Denmark′s carbon-neutral island | Global Ideas | DW | 27.09.2011
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Denmark's carbon-neutral island

CO2-neutral for years, the island of Samsö is the face of Denmark's green energy revolution.

Küstenlandschaft der Insel Juist Nordsee

Küstenlandschaft der Insel Juist Nordsee

Project size: 11 wind turbines. Among Samsö's total population of 4,100,450 residents are shareholders in the wind turbines.
Cost: 56 million Euros ($76 million)
Project goal: reducing carbon emissions by 140 percent

The island's inhabitants are producing more energy than they consume. It all began in 1997 when the Danish government initiated a competition to find a model for a carbon-neutral community. The winner at the time was Samsö. Today, the island is a model for global climate-protection efforts and a Mecca for environmentalists.

The island has a total of 11 wind turbines. Many of them are owned by farmers who have taken out bank loans fort he investment. It was easy to convince the banks to grant loans fort he project given that the Danish government pays a fixed price for wind energy. Some of the farmers have even become rich with their wind turbines thanks to rising electricity costs.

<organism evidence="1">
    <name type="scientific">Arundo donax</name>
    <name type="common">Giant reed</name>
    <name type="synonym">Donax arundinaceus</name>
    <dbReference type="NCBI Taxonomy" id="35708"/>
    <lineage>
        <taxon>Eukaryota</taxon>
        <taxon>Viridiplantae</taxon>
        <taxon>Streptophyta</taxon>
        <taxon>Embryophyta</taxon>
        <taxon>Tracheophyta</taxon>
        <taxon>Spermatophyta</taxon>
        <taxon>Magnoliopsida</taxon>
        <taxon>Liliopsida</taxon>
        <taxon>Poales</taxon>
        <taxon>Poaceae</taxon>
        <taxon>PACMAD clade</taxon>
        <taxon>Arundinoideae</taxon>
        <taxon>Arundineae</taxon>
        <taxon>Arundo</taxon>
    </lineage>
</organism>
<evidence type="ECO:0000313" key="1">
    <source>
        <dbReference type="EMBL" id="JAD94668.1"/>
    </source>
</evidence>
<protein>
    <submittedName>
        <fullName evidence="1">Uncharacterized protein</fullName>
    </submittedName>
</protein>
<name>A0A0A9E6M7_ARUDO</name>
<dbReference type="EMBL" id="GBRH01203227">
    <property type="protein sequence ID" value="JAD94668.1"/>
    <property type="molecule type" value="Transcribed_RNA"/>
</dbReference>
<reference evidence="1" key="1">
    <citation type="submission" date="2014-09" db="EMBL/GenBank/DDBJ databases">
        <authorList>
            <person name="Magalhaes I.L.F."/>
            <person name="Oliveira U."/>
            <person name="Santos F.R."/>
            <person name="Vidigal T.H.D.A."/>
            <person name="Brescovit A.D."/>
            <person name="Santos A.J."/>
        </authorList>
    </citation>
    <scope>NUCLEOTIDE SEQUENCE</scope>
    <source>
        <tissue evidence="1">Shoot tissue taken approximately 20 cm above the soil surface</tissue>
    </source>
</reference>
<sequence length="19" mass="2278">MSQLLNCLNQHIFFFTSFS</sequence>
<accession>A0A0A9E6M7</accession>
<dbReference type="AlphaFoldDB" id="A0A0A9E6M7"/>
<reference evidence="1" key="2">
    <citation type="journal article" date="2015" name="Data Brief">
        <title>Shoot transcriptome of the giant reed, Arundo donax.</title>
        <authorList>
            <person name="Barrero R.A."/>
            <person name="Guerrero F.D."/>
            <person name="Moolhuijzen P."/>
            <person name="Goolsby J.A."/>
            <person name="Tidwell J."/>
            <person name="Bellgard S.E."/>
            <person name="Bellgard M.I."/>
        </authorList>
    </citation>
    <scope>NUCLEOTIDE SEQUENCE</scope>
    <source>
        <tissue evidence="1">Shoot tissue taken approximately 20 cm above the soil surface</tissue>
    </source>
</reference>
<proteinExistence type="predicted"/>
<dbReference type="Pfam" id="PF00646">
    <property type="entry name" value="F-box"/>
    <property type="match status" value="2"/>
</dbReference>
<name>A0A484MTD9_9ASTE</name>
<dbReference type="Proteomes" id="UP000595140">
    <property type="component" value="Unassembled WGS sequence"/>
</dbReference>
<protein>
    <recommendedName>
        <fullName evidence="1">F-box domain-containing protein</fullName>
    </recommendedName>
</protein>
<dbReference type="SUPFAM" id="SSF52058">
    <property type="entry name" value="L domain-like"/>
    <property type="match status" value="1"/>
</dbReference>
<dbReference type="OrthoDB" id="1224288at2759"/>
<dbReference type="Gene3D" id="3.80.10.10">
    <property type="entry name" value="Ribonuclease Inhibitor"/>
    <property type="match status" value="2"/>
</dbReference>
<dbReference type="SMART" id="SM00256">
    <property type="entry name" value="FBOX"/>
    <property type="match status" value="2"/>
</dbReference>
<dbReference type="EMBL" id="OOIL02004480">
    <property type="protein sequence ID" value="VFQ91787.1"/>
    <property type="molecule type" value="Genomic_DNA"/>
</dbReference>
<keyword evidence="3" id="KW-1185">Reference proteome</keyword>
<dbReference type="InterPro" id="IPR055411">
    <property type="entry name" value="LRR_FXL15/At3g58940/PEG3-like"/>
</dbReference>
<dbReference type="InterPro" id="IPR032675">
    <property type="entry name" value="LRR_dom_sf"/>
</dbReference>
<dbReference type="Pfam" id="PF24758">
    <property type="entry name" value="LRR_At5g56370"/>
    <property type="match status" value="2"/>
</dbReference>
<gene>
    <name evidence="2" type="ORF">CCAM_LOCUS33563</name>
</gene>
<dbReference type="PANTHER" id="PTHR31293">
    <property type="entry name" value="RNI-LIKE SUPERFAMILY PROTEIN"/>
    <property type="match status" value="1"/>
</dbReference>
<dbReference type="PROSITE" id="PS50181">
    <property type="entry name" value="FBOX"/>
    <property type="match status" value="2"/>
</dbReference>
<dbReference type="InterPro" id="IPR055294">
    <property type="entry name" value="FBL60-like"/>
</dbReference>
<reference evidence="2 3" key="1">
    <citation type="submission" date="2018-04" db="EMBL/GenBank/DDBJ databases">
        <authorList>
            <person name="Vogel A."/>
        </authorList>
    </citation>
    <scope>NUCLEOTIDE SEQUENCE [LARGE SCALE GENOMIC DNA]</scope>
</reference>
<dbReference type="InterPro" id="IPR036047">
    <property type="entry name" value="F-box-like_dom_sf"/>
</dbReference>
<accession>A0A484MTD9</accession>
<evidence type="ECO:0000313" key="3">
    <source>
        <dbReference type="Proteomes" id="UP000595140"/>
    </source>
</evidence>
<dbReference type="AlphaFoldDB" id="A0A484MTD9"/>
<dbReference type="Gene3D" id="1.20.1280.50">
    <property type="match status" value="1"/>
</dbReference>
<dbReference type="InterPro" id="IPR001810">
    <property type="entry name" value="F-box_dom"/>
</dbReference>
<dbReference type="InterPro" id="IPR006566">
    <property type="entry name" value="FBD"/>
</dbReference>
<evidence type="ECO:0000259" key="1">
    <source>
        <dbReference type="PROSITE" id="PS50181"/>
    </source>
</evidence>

Watch video 03:46

Denmark's carbon-neutral island

But Samsö still isn't 100 percent eco-friendly. Cars and tractors on the island are still powered by diesel and fuel. Their emissions are calculated against the renewable energy generated by the island. The island's carbon-neutrality is essentially down to the fact that the inhabitants produce more green energy than they consume.

Now, the Samsö Energy Academy plans to make the island truly green by ensuring that all vehicles are electrically-powered in future, thus further cutting harmful emissions. But the question is whether Samsö's residents are willing to go along with this latest green initiative.

A film by Brigitta Moll (sp)

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